The present invention utilizes the Fourier transform of the third order autocorrelation function, known as the bispectrum, which is an analytic process that quantifies non-linearities and phase relationships intrinsic to any waveform. Bispectral decomposition of the cardiac signal produces a result independent of rib cage size, body fat content, and position of the heart relative to the lungs. This independent result occurs because the bispectral process involves an evaluation of the relational component of the fundamental constituents comprising a signal, without regard for their absolute magnitudes. Since the altered phase relationships among ischemic cardiac cells are reflected in alterations in the phase relationships of the frequency components of the ECG signal, bispectral analysis, by providing a quantitative index of these relationships, measures the alteration in the "fine fingerprint" imbedded in the structure of the surface signal. By providing this quantitative fingerprint, the present invention provides a unique quantitative approach to the diagnosis of ischemia and other coronary malfunctions.
Referring to FIG. 1, the bispectral analysis system 10 of the present invention includes a sixteen channel EKG data acquisition system 12 having a serial port. The electrocardiograph (ECG) leads I, II, III, AVR, AVF, AVL, V1, V2, V3, V4, V5, V6, V7, V8, V9, V10, X, Y and Z are connected to a patient 14, and signals pass through cable 16 to the sixteen channel data acquisition system 12. As will be described in greater detail below, the data acquisition system 12 amplifies and digitizes the EKG waveforms and sends the digitized data to a microcomputer 18 via a serial port over line 20 for analysis. In addition, the serial line 20 can be used to download programs.
The microcomputer 18 analyzes the serial data stream and calculates the bispectrum which is displayed on the graphics display 22. Hard copy output of the bispectrum waveform is available on plotter 24 which is also connected to microcomputer 18. Interaction between the acquisition and analysis process in the system is provided by means of a keyboard 26 with feedback on the graphics display 22.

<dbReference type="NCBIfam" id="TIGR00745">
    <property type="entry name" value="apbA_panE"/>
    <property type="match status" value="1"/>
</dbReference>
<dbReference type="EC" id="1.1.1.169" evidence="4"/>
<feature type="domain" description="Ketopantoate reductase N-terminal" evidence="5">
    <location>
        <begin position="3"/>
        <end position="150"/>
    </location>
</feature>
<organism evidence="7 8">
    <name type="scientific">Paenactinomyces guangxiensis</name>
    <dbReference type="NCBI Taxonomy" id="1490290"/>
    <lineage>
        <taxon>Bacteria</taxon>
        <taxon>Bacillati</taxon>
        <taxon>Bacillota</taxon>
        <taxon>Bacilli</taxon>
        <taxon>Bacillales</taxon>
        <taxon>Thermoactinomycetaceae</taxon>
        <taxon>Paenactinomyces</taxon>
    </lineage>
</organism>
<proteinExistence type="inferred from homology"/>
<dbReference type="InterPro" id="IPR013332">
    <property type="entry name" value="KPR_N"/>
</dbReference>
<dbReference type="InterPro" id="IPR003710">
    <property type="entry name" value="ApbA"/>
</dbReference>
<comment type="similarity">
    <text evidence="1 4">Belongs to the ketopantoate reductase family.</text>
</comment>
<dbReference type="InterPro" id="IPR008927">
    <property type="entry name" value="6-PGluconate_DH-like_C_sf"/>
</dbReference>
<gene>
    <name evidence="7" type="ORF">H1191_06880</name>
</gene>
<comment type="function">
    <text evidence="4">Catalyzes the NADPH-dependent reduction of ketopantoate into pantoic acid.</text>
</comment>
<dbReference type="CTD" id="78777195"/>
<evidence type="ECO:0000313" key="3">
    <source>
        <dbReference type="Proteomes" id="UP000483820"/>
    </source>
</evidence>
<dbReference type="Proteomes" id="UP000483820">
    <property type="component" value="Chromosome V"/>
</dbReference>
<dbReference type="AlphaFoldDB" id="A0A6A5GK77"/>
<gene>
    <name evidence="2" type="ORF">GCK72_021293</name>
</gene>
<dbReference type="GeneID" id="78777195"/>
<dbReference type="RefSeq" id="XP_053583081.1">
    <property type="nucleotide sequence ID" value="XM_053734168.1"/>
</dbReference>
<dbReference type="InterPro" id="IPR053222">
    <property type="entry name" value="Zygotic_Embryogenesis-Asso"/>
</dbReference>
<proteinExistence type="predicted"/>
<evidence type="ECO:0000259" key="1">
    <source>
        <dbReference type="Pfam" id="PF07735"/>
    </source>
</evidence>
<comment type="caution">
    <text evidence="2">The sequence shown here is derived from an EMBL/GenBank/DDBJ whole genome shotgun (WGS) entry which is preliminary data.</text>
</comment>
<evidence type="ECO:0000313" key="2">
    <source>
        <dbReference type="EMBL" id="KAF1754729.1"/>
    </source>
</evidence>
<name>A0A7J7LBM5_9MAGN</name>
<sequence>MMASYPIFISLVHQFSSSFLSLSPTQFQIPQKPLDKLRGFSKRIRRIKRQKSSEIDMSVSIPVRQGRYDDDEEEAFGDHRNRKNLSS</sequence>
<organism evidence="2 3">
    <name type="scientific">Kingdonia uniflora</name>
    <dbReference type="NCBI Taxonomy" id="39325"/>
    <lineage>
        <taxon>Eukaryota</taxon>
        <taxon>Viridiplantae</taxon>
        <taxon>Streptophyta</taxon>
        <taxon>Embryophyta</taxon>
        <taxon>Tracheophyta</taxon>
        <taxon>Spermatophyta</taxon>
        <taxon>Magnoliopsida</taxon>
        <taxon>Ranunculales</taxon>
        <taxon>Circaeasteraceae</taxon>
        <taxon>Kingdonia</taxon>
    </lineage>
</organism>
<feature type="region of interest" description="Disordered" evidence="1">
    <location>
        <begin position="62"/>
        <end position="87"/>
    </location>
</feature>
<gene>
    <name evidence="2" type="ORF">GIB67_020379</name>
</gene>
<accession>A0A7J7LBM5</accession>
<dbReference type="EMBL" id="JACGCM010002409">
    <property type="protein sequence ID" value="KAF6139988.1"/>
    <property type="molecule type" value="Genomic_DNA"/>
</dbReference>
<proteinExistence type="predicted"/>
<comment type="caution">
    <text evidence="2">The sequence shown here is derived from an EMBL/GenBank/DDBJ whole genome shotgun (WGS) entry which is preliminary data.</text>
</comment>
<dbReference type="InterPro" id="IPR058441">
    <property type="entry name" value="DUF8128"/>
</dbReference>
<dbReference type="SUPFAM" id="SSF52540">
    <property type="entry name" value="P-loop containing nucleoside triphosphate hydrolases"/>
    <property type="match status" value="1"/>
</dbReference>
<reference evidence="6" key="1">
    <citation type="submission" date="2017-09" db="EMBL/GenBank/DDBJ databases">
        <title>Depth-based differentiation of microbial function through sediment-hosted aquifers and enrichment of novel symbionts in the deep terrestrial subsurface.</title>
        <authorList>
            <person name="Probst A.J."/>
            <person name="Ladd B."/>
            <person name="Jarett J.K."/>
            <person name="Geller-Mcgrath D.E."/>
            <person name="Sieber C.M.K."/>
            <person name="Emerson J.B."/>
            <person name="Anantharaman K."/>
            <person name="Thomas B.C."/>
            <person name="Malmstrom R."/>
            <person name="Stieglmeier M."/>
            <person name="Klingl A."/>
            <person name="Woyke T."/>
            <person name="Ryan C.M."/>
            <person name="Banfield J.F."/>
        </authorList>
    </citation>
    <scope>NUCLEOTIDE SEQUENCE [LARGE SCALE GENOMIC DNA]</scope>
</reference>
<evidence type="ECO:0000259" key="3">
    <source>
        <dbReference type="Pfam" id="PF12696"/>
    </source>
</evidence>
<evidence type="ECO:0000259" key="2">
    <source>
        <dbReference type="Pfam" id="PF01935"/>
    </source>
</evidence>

Referring now to FIG. 2 which shows the sixteen channel data acquisition system 12 in greater detail, the EKG surface potential from the patient 14 passes through an electrosurgery protection circuit 28 and a defibrillator protection circuit 30 before being transmitted to an amplifier circuit 32 that includes an amplifier for each channel. The electrosurgery protection circuit 28 includes a radio frequency (rf) filter which limits the rf current to the patient leads, and thus protects the patient 14 from rf burns and protects the amplifiers in amplification circuit 32 from excessive voltage and/or current. The defibrillator protection circuit 30 limits the voltage to the amplifier circuit 32 to a safe level (on the order of ±15 volts) when a defibrillator is applied to the patient and discharged (on the order of 5 kilovolts). The defibrillator protection circuitry also limits the current through patient leads during a defibrillator discharge.
The output of each of the 16 channels of amplification is fed into a respective one of the 16 sample-and-hold circuits 34 which are under program control of a microprocessor 36. The outputs of the sample-and-hold circuits are multiplexed by multiplexer 38 and digitized by 16 bit analog-to-digital converter 40 at a rate of 1024/sec. The output of the analog-to-digital converter 40 is optically coupled to a data bus 42 with an optical isolator 44. All control lines to the sample-and-hold circuit 34, multiplexer 38 and analog-to-digital converter 40 are optically isolated by optical isolator 45. All DC power lines going to the amplifiers 32, sample-and-hold circuits 34, multiplexer 38 and analog-to-digital converter 40 are isolated from AC mains with a DC/DC converter 46 in order to provide complete patient isolation from ground.
The microprocessor 36 controls data acquisition in the system 12. The basic control instructions for the microprocessor 36 are stored in the read only memory (ROM) 48. The random access memory (RAM) 50 is used as a buffer memory for data, and a portion of the RAM 50 can also be used as program memory when the control program is being downloaded from the host computer 18 which is connected to the system 12 by the serial line 20. The serial interface 52 operates under the control of the host computer 18. The serial interface 52 is optically coupled by optical isolator 54 to RS232C drivers 56 to provide a serial interface between the sixteen channel data acquisition system 12 and any standard RS232C serial port on a computer. The serial lines are isolated by optical isolator 54 and DC/DC converter 58 to provide increased patient safety and to protect the host computer 18 from any transients.